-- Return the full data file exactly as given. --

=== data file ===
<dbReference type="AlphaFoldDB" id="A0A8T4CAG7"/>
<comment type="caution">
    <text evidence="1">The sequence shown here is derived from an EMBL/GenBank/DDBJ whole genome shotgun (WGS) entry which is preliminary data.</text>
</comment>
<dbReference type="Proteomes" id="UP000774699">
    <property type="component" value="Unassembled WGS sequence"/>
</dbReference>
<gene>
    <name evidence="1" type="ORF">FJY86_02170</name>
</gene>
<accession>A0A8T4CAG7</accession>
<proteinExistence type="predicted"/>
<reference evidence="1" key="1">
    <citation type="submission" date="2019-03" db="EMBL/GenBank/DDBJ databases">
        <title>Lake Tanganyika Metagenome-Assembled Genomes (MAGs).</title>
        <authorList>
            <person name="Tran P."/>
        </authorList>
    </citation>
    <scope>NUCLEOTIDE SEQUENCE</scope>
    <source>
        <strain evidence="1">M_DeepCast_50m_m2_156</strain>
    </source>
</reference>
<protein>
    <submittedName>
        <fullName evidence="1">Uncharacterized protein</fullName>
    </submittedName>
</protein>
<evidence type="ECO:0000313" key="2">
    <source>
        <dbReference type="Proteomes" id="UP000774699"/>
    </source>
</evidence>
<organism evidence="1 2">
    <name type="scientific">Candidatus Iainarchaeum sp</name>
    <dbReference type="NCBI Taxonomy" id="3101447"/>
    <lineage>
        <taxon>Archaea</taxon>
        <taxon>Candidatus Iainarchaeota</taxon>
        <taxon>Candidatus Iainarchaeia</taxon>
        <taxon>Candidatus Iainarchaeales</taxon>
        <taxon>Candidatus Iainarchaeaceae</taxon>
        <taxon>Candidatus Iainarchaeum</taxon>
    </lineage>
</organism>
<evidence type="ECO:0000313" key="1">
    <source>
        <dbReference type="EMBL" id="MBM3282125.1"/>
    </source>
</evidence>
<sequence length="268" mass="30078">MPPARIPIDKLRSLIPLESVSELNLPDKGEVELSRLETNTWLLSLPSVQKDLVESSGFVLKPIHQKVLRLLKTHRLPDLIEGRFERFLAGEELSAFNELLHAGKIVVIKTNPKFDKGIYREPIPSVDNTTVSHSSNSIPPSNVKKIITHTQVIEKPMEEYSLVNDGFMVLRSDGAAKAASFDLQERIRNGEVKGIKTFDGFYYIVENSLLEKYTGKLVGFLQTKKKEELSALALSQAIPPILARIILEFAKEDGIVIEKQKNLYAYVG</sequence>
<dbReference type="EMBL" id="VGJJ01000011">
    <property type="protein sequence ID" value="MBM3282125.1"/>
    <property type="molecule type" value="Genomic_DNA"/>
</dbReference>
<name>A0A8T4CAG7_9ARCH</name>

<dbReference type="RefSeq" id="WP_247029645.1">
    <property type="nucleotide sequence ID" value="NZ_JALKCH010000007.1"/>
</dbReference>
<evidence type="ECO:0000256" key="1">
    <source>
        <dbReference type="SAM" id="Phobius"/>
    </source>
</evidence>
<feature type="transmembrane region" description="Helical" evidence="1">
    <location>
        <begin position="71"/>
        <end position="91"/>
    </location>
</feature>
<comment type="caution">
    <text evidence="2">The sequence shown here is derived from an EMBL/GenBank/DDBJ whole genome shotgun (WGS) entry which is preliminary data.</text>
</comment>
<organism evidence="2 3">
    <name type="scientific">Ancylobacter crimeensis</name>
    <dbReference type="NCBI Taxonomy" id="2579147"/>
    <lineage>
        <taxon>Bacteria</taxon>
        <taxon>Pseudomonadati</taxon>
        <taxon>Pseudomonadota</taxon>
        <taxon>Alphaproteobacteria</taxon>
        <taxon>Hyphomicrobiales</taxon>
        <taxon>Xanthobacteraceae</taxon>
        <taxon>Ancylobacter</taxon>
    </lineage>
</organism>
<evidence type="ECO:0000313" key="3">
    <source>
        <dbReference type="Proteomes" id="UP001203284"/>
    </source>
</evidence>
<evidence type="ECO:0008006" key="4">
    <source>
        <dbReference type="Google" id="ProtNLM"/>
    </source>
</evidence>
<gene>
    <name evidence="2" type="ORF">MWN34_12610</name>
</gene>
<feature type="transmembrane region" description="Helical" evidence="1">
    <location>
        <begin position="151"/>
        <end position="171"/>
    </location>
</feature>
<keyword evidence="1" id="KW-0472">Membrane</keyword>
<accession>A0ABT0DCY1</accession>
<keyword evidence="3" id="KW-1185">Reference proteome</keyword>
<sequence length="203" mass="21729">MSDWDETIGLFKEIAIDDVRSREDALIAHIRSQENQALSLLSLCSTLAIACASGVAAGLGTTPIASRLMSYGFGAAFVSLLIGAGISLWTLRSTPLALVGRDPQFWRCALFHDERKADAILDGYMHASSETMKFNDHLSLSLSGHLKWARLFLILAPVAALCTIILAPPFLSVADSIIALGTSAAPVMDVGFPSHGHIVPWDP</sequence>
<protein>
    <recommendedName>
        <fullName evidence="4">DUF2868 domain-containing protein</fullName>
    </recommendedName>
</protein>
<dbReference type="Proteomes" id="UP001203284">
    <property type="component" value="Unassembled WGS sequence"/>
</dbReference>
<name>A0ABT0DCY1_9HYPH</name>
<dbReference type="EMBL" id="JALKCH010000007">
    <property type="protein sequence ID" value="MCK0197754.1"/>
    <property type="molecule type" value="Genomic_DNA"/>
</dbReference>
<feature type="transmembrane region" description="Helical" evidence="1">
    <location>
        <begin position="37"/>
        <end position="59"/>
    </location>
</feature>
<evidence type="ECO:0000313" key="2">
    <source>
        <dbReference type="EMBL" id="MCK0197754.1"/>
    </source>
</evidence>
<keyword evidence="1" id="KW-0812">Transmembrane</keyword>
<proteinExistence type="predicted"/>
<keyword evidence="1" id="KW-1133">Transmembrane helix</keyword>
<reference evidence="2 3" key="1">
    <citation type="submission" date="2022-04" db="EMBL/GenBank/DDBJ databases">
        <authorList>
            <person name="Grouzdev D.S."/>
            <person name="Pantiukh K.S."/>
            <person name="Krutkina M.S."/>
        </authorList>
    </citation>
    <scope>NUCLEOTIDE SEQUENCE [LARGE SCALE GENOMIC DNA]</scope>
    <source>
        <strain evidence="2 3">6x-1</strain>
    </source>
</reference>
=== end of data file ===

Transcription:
<dbReference type="AlphaFoldDB" id="A0A8T4CAG7"/>
<comment type="caution">
    <text evidence="1">The sequence shown here is derived from an EMBL/GenBank/DDBJ whole genome shotgun (WGS) entry which is preliminary data.</text>
</comment>
<dbReference type="Proteomes" id="UP000774699">
    <property type="component" value="Unassembled WGS sequence"/>
</dbReference>
<gene>
    <name evidence="1" type="ORF">FJY86_02170</name>
</gene>
<accession>A0A8T4CAG7</accession>
<proteinExistence type="predicted"/>
<reference evidence="1" key="1">
    <citation type="submission" date="2019-03" db="EMBL/GenBank/DDBJ databases">
        <title>Lake Tanganyika Metagenome-Assembled Genomes (MAGs).</title>
        <authorList>
            <person name="Tran P."/>
        </authorList>
    </citation>
    <scope>NUCLEOTIDE SEQUENCE</scope>
    <source>
        <strain evidence="1">M_DeepCast_50m_m2_156</strain>
    </source>
</reference>
<protein>
    <submittedName>
        <fullName evidence="1">Uncharacterized protein</fullName>
    </submittedName>
</protein>
<evidence type="ECO:0000313" key="2">
    <source>
        <dbReference type="Proteomes" id="UP000774699"/>
    </source>
</evidence>
<organism evidence="1 2">
    <name type="scientific">Candidatus Iainarchaeum sp</name>
    <dbReference type="NCBI Taxonomy" id="3101447"/>
    <lineage>
        <taxon>Archaea</taxon>
        <taxon>Candidatus Iainarchaeota</taxon>
        <taxon>Candidatus Iainarchaeia</taxon>
        <taxon>Candidatus Iainarchaeales</taxon>
        <taxon>Candidatus Iainarchaeaceae</taxon>
        <taxon>Candidatus Iainarchaeum</taxon>
    </lineage>
</organism>
<evidence type="ECO:0000313" key="1">
    <source>
        <dbReference type="EMBL" id="MBM3282125.1"/>
    </source>
</evidence>
<sequence length="268" mass="30078">MPPARIPIDKLRSLIPLESVSELNLPDKGEVELSRLETNTWLLSLPSVQKDLVESSGFVLKPIHQKVLRLLKTHRLPDLIEGRFERFLAGEELSAFNELLHAGKIVVIKTNPKFDKGIYREPIPSVDNTTVSHSSNSIPPSNVKKIITHTQVIEKPMEEYSLVNDGFMVLRSDGAAKAASFDLQERIRNGEVKGIKTFDGFYYIVENSLLEKYTGKLVGFLQTKKKEELSALALSQAIPPILARIILEFAKEDGIVIEKQKNLYAYVG</sequence>
<dbReference type="EMBL" id="VGJJ01000011">
    <property type="protein sequence ID" value="MBM3282125.1"/>
    <property type="molecule type" value="Genomic_DNA"/>
</dbReference>
<name>A0A8T4CAG7_9ARCH</name>

<dbReference type="RefSeq" id="WP_247029645.1">
    <property type="nucleotide sequence ID" value="NZ_JALKCH010000007.1"/>
</dbReference>
<evidence type="ECO:0000256" key="1">
    <source>
        <dbReference type="SAM" id="Phobius"/>
    </source>
</evidence>
<feature type="transmembrane region" description="Helical" evidence="1">
    <location>
        <begin position="71"/>
        <end position="91"/>
    </location>
</feature>
<comment type="caution">
    <text evidence="2">The sequence shown here is derived from an EMBL/GenBank/DDBJ whole genome shotgun (WGS) entry which is preliminary data.</text>
</comment>
<organism evidence="2 3">
    <name type="scientific">Ancylobacter crimeensis</name>
    <dbReference type="NCBI Taxonomy" id="2579147"/>
    <lineage>
        <taxon>Bacteria</taxon>
        <taxon>Pseudomonadati</taxon>
        <taxon>Pseudomonadota</taxon>
        <taxon>Alphaproteobacteria</taxon>
        <taxon>Hyphomicrobiales</taxon>
        <taxon>Xanthobacteraceae</taxon>
        <taxon>Ancylobacter</taxon>
    </lineage>
</organism>
<evidence type="ECO:0000313" key="3">
    <source>
        <dbReference type="Proteomes" id="UP001203284"/>
    </source>
</evidence>
<evidence type="ECO:0008006" key="4">
    <source>
        <dbReference type="Google" id="ProtNLM"/>
    </source>
</evidence>
<gene>
    <name evidence="2" type="ORF">MWN34_12610</name>
</gene>
<feature type="transmembrane region" description="Helical" evidence="1">
    <location>
        <begin position="151"/>
        <end position="171"/>
    </location>
</feature>
<keyword evidence="1" id="KW-0472">Membrane</keyword>
<accession>A0ABT0DCY1</accession>
<keyword evidence="3" id="KW-1185">Reference proteome</keyword>
<sequence length="203" mass="21729">MSDWDETIGLFKEIAIDDVRSREDALIAHIRSQENQALSLLSLCSTLAIACASGVAAGLGTTPIASRLMSYGFGAAFVSLLIGAGISLWTLRSTPLALVGRDPQFWRCALFHDERKADAILDGYMHASSETMKFNDHLSLSLSGHLKWARLFLILAPVAALCTIILAPPFLSVADSIIALGTSAAPVMDVGFPSHGHIVPWDP</sequence>
<protein>
    <recommendedName>
        <fullName evidence="4">DUF2868 domain-containing protein</fullName>
    </recommendedName>
</protein>
<dbReference type="Proteomes" id="UP001203284">
    <property type="component" value="Unassembled WGS sequence"/>
</dbReference>
<name>A0ABT0DCY1_9HYPH</name>
<dbReference type="EMBL" id="JALKCH010000007">
    <property type="protein sequence ID" value="MCK0197754.1"/>
    <property type="molecule type" value="Genomic_DNA"/>
</dbReference>
<feature type="transmembrane region" description="Helical" evidence="1">
    <location>
        <begin position="37"/>
        <end position="59"/>
    </location>
</feature>
<evidence type="ECO:0000313" key="2">
    <source>
        <dbReference type="EMBL" id="MCK0197754.1"/>
    </source>
</evidence>
<keyword evidence="1" id="KW-0812">Transmembrane</keyword>
<proteinExistence type="predicted"/>
<keyword evidence="1" id="KW-1133">Transmembrane helix</keyword>
<reference evidence="2 3" key="1">
    <citation type="submission" date="2022-04" db="EMBL/GenBank/DDBJ databases">
        <authorList>
            <person name="Grouzdev D.S."/>
            <person name="Pantiukh K.S."/>
            <person name="Krutkina M.S."/>
        </authorList>
    </citation>
    <scope>NUCLEOTIDE SEQUENCE [LARGE SCALE GENOMIC DNA]</scope>
    <source>
        <strain evidence="2 3">6x-1</strain>
    </source>
</reference>